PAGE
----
For this organizer of the "other Austria," this critical commentator on national politics since the Waldheim affair - and particularly since the successes of the Freedom Party in the 90s - creating fictional characters caught up in the issues of the day promises greater fulfillment than transcribing stories lifted from another time ("Forum" 5).

Two years after publishing the historical study Instanzen der Ohnmacht. Wien 1938-1945. Der Weg zum Judenratin 2000, a work that examines on the role of Jewish functionaries in National Socialist Vienna, Rabinovici explored his split allegiance as a writer of history and literature in a two-part essay that appeared in Wespennest ("Wie es war"). It was simple curiosity, he writes, that primarily drew him to the study of the "Judenrat," the need to go beyond imagination and ground his knowledge of these men in historical evidence:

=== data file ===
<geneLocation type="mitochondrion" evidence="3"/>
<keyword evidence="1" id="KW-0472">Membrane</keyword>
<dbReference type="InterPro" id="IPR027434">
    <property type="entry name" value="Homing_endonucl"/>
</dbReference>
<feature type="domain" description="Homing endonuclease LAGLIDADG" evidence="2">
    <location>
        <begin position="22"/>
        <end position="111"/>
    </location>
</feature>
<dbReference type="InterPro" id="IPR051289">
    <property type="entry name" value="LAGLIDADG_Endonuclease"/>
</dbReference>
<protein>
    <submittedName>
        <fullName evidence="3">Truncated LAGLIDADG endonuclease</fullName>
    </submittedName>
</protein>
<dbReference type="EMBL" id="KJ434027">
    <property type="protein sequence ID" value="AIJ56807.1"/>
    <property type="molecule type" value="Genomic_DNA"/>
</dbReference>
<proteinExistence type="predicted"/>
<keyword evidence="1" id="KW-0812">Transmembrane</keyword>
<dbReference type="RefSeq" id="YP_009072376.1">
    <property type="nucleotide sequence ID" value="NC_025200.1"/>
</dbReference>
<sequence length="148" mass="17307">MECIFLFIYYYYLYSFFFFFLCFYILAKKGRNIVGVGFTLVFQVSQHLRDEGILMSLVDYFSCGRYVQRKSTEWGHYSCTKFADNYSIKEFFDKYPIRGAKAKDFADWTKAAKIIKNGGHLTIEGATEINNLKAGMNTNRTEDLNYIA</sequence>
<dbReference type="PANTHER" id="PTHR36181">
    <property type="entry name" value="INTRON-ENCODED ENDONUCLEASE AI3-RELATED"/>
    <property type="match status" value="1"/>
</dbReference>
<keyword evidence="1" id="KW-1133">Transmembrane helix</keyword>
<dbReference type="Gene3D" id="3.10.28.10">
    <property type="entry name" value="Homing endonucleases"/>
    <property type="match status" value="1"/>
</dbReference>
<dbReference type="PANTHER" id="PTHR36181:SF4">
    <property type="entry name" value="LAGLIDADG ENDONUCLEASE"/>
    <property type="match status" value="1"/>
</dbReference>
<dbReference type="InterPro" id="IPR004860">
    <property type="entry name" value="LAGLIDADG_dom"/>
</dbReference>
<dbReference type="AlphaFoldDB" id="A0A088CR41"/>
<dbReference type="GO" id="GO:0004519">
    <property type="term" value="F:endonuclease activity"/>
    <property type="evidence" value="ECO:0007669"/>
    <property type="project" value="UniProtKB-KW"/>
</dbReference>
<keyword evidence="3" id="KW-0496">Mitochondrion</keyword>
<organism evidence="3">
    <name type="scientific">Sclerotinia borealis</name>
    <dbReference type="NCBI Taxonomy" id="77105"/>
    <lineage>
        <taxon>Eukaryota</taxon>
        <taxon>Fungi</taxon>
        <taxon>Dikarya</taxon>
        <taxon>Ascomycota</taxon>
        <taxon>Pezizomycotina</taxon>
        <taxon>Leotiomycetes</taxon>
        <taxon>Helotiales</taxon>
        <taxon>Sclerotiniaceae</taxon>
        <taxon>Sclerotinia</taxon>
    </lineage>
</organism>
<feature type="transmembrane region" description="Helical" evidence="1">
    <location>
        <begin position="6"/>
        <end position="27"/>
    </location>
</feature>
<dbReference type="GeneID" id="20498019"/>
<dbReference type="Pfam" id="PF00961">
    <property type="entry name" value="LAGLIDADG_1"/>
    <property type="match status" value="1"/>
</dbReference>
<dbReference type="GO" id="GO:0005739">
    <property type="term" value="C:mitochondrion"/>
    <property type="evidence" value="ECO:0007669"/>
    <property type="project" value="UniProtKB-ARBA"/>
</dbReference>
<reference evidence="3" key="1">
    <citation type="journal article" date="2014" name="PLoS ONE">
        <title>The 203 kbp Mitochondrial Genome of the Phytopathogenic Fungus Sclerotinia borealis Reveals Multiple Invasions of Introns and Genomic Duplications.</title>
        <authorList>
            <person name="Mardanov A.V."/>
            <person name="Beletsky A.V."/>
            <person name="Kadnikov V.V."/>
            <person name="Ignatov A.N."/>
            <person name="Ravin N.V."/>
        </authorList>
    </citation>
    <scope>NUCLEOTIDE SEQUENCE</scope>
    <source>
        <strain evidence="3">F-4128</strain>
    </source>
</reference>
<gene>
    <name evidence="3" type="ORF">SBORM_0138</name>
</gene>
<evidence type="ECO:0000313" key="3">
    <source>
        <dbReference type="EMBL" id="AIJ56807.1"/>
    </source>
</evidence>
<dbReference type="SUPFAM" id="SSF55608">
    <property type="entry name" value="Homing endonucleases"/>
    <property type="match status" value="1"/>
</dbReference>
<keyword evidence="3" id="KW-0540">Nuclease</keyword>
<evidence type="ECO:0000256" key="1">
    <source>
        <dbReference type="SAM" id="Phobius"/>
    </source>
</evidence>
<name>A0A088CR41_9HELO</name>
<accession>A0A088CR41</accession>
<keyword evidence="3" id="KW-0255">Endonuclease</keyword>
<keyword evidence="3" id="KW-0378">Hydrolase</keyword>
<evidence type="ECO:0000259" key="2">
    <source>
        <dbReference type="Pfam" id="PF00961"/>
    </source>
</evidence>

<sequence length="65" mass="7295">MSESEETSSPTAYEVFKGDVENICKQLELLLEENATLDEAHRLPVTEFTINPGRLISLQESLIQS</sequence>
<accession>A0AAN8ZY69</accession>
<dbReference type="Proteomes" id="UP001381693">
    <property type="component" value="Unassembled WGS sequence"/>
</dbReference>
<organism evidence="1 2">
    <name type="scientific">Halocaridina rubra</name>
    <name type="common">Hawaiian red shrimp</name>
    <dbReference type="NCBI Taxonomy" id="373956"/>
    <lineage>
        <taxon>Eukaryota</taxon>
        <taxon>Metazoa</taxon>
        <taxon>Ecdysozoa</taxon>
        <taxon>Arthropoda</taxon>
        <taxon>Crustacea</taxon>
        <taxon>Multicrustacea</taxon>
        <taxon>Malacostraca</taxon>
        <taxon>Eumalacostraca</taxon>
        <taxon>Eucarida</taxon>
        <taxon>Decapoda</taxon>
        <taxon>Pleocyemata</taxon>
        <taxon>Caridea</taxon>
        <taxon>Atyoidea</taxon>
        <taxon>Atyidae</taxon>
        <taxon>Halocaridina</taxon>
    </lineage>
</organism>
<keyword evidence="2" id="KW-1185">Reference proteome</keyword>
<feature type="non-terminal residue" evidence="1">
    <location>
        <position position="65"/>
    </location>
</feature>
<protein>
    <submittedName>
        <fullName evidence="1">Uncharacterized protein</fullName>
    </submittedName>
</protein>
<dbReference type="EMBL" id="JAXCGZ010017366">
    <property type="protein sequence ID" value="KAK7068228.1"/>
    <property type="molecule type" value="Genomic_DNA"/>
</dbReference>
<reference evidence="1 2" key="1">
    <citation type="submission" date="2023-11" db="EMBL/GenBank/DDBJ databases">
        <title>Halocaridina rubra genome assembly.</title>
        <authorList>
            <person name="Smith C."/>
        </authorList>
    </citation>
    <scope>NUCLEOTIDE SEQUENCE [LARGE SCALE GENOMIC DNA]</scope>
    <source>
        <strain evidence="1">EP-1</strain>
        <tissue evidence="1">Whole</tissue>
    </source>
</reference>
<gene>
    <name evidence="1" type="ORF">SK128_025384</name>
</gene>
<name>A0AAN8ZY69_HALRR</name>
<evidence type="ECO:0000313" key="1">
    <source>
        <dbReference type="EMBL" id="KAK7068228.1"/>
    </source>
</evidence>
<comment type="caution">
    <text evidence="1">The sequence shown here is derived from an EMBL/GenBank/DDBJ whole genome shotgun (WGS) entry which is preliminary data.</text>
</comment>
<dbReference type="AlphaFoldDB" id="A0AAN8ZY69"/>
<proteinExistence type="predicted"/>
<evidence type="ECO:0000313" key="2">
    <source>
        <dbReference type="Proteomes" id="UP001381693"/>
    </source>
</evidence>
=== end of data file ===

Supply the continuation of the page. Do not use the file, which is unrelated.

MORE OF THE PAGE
Mir ging es aber, anders als in einem literarischen Text, nicht so sehr um das noch Unbenannte, als vielmehr um das Stillen meiner Neugier. Ich wollte jenseits meiner Fantasien forschen, wer die jüdischen Funktionäre gewesen waren, wollte ihre Dokumente präsentieren, sie verzeichnen und darbieten. (Wespennest 128: 21)

For Rabinovici the intent of such a positivistic pursuit was to lay bare the facts of an earlier period, to approximate how it really was, a pursuit he faults, however, because it had to adopt the language of the perpetrators. Beyond these facts - facts tainted by their very linguistic form - he argues, lies the possibility of a kind of truth available only in imaginative literature. Fiction possesses the capacity for recreating the victim’s story through the medium of his own words, for telling what could have been.